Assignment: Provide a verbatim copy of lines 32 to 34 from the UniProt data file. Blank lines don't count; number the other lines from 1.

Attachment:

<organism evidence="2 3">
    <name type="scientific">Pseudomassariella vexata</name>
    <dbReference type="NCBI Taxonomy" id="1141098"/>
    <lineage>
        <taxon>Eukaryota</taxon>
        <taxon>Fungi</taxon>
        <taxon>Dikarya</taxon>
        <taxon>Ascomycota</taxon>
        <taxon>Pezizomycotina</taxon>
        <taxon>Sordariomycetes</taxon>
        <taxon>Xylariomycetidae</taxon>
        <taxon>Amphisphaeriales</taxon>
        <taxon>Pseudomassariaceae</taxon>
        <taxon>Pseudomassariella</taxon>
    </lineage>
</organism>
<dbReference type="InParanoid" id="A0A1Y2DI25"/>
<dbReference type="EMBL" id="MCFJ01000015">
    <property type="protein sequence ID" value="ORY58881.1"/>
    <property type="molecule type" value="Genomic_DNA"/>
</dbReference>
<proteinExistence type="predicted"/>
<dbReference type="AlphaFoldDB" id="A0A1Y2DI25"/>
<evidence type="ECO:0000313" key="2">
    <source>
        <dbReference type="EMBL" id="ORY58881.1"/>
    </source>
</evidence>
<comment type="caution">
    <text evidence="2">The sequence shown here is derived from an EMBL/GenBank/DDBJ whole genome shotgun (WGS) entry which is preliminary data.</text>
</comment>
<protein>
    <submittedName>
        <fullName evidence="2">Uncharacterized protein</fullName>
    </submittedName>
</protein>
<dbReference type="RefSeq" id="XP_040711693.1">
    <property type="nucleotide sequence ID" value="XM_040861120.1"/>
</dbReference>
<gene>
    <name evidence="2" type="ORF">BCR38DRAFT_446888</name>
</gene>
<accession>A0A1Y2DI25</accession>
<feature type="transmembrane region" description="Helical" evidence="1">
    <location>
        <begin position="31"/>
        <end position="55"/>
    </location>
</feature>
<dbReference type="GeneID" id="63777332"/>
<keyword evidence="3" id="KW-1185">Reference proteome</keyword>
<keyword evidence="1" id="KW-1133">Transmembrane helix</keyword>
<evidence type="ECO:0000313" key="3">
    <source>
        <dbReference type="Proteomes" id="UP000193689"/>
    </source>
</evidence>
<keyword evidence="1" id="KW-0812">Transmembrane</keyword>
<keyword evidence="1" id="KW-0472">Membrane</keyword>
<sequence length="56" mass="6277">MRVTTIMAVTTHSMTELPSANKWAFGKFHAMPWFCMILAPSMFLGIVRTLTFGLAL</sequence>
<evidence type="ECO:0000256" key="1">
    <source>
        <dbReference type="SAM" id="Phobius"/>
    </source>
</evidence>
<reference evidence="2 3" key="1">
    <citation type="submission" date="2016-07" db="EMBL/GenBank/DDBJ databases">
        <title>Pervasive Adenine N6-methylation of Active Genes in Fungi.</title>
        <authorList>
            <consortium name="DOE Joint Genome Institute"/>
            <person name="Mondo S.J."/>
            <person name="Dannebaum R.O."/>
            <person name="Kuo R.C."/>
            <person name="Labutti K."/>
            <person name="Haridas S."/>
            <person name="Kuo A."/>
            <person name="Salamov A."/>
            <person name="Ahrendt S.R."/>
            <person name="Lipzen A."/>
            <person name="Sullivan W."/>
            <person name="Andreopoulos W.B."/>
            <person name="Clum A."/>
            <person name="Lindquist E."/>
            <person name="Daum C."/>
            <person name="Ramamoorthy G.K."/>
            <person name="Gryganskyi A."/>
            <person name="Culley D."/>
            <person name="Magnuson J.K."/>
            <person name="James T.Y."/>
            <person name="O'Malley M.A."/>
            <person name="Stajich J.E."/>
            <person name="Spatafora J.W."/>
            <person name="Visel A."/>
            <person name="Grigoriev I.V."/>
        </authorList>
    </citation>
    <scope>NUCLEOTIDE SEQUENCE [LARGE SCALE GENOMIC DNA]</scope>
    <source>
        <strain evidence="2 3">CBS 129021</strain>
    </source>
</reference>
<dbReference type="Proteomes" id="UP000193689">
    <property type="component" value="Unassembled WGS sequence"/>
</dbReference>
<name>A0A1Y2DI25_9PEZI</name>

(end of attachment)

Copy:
<protein>
    <submittedName>
        <fullName evidence="2">Uncharacterized protein</fullName>